No country for old men

Troy Hunt, Pluralsight author, Microsoft MVP and creator of the excellent Have I been pwned service recently came out with a blog entry that he says was "years stuck in his draft folder" entitled Offshoring roulette: lessons from outsourcing to India, China and the Philippines.

In this post he details his observations of the benefits and challenges of outsourcing work to these three countries, including in the aspects of quality, communication, and cost, and his personal experiences. I recommend that you read it for yourself.

Of course I was elated that Troy liked the Philippines enough to write that:

Had I stayed on at Pfizer, the Philippines is where I would have loved to setup an in-house dev shop (I know, developers are a "burden", but bear with me)... In many ways, the Philippines was the best of all worlds; I just mentioned cost then you combined that with the best English skills of the lot, overtly friendly nature and that same "can do" attitude I observed in China and it makes a lot of sense.

Emphasis mine. This makes me very happy mostly because I'm currently in my own journey of setting up a start up here, and it certainly assures me a lot.

However, there's a cold dose of reality that faced me towards the latter part of Troy's post.

Firstly, in my experience (there's that caveat again!), there is a much greater desire for the folks building software products in low cost markets to climb the corporate ladder... Smart technical people wanted to "progress" by stopping doing the things they were doing well in order to become managers. Now that happens everywhere, no doubt about it, but whereas here or in the organisations I regularly visit in the US and Europe, there are many people who genuinely want entire careers building products... There just seems to be less interest - less passion - in code and inevitably that's going to impact quality.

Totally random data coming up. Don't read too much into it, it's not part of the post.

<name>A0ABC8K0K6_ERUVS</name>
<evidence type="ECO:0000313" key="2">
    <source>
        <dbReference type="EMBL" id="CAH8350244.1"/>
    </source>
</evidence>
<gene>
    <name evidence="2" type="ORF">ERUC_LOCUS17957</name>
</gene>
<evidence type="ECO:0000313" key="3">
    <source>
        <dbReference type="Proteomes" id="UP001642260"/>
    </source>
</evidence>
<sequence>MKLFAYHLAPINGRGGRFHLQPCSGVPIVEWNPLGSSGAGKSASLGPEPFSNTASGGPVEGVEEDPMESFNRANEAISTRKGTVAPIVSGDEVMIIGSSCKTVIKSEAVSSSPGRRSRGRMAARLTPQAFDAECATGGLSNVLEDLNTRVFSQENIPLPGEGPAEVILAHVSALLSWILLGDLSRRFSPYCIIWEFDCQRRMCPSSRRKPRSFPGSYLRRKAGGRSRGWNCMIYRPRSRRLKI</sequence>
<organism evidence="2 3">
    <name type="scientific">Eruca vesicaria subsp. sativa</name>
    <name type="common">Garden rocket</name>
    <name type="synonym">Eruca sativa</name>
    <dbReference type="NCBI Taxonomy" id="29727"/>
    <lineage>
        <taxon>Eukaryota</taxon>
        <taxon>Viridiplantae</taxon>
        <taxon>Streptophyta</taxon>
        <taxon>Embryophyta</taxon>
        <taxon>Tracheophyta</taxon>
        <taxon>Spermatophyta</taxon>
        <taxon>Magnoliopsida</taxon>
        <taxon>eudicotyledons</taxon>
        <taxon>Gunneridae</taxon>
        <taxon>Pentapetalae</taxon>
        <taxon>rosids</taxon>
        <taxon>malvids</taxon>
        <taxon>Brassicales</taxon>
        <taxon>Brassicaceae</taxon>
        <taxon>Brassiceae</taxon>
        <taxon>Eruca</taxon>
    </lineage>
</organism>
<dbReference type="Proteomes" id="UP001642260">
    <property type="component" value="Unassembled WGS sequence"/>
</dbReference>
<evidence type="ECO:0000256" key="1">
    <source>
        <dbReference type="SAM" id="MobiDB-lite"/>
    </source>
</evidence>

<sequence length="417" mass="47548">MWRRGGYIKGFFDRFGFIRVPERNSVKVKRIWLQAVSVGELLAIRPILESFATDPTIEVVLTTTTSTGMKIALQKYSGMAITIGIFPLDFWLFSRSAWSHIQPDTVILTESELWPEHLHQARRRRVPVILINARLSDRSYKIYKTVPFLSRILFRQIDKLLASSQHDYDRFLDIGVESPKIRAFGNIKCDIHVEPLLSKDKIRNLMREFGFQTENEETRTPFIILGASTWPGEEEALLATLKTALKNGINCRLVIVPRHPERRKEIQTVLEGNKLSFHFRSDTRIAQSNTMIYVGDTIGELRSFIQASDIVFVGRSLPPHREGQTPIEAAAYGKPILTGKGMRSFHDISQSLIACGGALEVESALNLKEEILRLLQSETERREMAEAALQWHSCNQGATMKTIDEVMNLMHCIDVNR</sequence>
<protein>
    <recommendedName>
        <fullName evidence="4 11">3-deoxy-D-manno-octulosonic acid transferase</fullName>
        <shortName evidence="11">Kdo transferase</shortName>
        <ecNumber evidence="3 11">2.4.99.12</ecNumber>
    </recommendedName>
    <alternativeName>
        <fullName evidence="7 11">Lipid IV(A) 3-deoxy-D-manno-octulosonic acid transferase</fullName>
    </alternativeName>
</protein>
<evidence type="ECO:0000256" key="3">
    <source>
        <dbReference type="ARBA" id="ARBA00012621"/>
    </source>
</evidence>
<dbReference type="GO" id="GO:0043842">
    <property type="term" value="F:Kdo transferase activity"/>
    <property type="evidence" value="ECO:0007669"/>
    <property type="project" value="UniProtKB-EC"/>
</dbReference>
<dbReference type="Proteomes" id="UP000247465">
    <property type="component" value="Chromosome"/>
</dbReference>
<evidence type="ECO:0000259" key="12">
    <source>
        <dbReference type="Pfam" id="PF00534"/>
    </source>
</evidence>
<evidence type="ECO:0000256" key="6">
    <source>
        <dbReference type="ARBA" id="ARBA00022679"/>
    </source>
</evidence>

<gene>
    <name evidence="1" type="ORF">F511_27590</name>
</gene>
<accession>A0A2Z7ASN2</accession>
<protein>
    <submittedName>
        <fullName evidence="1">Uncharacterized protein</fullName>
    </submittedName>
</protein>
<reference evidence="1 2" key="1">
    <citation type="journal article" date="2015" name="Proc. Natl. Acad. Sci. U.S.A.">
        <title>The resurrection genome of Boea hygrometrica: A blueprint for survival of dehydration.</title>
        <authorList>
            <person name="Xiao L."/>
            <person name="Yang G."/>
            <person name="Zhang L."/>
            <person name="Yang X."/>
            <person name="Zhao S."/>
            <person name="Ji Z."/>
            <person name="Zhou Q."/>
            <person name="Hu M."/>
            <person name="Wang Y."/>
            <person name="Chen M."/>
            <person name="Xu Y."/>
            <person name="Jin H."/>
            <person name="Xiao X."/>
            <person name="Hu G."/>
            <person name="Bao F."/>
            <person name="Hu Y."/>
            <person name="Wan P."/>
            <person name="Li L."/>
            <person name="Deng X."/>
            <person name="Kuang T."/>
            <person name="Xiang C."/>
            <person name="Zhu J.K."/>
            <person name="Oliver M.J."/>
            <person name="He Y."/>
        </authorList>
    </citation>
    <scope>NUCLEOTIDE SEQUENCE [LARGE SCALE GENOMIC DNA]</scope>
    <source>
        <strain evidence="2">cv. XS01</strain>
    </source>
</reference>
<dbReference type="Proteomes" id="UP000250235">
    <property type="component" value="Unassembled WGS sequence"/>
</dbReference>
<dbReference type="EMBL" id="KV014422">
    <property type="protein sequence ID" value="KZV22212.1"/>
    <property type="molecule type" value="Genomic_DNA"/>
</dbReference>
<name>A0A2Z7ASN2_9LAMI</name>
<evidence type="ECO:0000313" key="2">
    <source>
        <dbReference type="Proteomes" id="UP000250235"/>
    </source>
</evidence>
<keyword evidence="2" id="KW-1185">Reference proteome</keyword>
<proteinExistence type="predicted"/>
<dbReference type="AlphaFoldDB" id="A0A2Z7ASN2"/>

Again, emphasis mine.

In the nearly 15 years of my career and the numerous times I've interviewed people, there are always two kinds of people to look out for: those that are smart and get things done (let's call them SAGTD), and those who are passionate. While these are not mutually exclusive (if you find one who exhibits both traits hire them and never let them go), it's pretty difficult to find either, and in my experience it's more likely you'll get a SAGTD type.

The challenge with SAGTD type persons is that part of their goals is to become a boss of some sort -- team lead, project manager, maybe head of operations or of development. Rarely would you find a SAGTD who stays on to be some sort of "principal developer" (a title a former employer had to invent for a super-senior-senior developer, that's a story for another time). Some of them would go on the software architect route, but more often than not this is simply in pursuit of some higher, C-level or VP role.

Then there are those who have passion. I tend to categorize myself in this box, not only because I'm a slow starter in doing my work, but also because I tend to worry a lot about things like coding conventions and unit tests and readability while I do my work. There are days when it's easier for me to talk about writing code than actually writing code, and that probably explains why I'm the lead for PHINUG. That being said, I've held on to code churning job descriptions for much longer than others.

And here's where it gets, well, interesting.

Non-management opportunities for Filipino developers simply dry up once you hit the double-digit years of experience level. Developers at this level are considered priced-out for the market, and there are practically zero opportunities for super-senior developers. This is not surprising in a country where a developer is considered senior after just 5 years of experience. Right when they get to their optimum level of experience and skill, their commit rights are removed and they're off to be Project Manager or some other non-tech job irrelevant to their technical skills.

I wonder if there's a way to change this, so that all that experience doesn't go to rot and be translated to quality code?

Image taken from

Jon Limjap

Microsoft MVP for Visual Studio and Development Technologies |Technical Advisor at PageUp | Philippine .NET User Group Lead | Photographer | Scale Modeler

Manila, Philippines